(CBS News) It will be a while before we know for sure how much the shutdown cost -- best estimate so far is that it took about $24 billion out of the economy.
The furloughed government workers will get their back pay, and they should.
But how does my friend who owns the carry-out around the corner from our office get back what it cost him?
His business is next door to a federal agency that employs about 700 people; only 28 were declared "essential," the rest stayed home. During the shutdown he had more people behind the counter than in front of it ordering sandwiches.
And guess what? He's not too interested in whether Democrats or Republicans won the partisan showdown, but he knows who got the short end: Him.
There's another part of the cost that won't show up on the accounting books. A big story like the shutdown tends to push things that often matter off the front pages and TV.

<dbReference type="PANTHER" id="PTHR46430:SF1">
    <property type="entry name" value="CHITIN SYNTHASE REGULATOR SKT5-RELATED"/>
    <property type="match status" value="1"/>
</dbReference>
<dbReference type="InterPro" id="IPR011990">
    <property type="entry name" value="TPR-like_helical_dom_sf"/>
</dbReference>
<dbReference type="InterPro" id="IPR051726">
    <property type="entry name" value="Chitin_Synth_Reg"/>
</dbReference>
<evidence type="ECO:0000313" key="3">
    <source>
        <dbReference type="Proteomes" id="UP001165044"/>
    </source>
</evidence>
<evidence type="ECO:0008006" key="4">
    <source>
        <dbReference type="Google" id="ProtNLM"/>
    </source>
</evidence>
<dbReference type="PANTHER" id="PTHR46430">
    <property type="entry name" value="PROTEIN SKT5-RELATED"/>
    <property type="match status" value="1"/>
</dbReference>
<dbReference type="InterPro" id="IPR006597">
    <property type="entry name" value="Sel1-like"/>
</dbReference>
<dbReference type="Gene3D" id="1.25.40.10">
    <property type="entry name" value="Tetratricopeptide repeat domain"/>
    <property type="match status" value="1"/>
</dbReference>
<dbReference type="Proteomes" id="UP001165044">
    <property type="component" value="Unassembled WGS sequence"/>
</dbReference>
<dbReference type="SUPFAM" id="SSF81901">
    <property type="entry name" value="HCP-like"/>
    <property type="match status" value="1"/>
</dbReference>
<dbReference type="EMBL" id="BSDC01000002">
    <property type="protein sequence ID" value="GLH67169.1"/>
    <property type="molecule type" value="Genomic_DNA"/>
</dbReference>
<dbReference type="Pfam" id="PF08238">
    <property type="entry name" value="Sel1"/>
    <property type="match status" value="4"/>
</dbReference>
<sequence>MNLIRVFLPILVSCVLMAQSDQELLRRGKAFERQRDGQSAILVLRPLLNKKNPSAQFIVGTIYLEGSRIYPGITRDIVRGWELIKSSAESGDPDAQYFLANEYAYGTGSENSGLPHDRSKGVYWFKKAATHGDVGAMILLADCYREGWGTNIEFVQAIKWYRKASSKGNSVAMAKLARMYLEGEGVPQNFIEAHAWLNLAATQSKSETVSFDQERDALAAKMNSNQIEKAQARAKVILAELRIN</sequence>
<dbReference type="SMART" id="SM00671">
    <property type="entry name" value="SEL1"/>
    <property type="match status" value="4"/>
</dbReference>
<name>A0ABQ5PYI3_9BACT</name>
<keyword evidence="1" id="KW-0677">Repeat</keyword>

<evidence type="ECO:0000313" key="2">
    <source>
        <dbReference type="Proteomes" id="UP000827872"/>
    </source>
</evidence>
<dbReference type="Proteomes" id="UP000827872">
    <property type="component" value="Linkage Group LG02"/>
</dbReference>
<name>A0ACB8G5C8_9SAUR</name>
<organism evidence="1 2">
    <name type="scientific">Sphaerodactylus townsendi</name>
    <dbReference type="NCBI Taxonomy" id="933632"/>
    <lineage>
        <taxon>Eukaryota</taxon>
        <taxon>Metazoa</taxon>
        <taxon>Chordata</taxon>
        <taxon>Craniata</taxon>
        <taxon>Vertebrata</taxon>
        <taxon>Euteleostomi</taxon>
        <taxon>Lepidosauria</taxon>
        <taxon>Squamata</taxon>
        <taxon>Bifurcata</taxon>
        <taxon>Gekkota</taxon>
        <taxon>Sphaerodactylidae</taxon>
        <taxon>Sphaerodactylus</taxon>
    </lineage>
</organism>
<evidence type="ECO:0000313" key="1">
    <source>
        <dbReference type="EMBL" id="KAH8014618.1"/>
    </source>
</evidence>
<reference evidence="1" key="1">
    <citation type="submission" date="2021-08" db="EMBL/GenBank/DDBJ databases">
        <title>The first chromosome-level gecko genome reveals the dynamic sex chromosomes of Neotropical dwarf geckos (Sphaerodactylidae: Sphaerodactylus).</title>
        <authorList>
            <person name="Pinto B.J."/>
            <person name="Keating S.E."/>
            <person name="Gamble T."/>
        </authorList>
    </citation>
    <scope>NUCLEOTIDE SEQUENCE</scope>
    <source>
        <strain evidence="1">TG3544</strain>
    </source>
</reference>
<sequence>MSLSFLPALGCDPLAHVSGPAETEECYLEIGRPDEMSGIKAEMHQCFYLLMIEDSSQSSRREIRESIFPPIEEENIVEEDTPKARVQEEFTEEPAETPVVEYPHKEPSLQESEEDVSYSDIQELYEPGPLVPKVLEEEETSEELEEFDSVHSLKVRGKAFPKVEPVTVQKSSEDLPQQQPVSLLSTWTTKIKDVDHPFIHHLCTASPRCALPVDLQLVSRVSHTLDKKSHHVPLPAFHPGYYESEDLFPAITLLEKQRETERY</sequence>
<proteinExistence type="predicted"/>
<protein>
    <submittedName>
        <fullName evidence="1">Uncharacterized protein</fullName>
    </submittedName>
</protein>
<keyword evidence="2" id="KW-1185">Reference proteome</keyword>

Here's just one that got almost no attention: A survey out last week showed nearly half the students in our public schools -- 48 percent -- come from families so poor they qualify for free or reduced-price meals. Even more disgraceful, a MAJORITY of students now qualify for food subsidies in 17 states across the South and West.
"A New Majority: Low Income Students in the South and Nation, October 2013 (Southern Education Foundation)
I'd like to see our elected officials begin to focus on how we fix things like that. Like my friend at the carry-out, I'm losing interest in who wins the partisan games.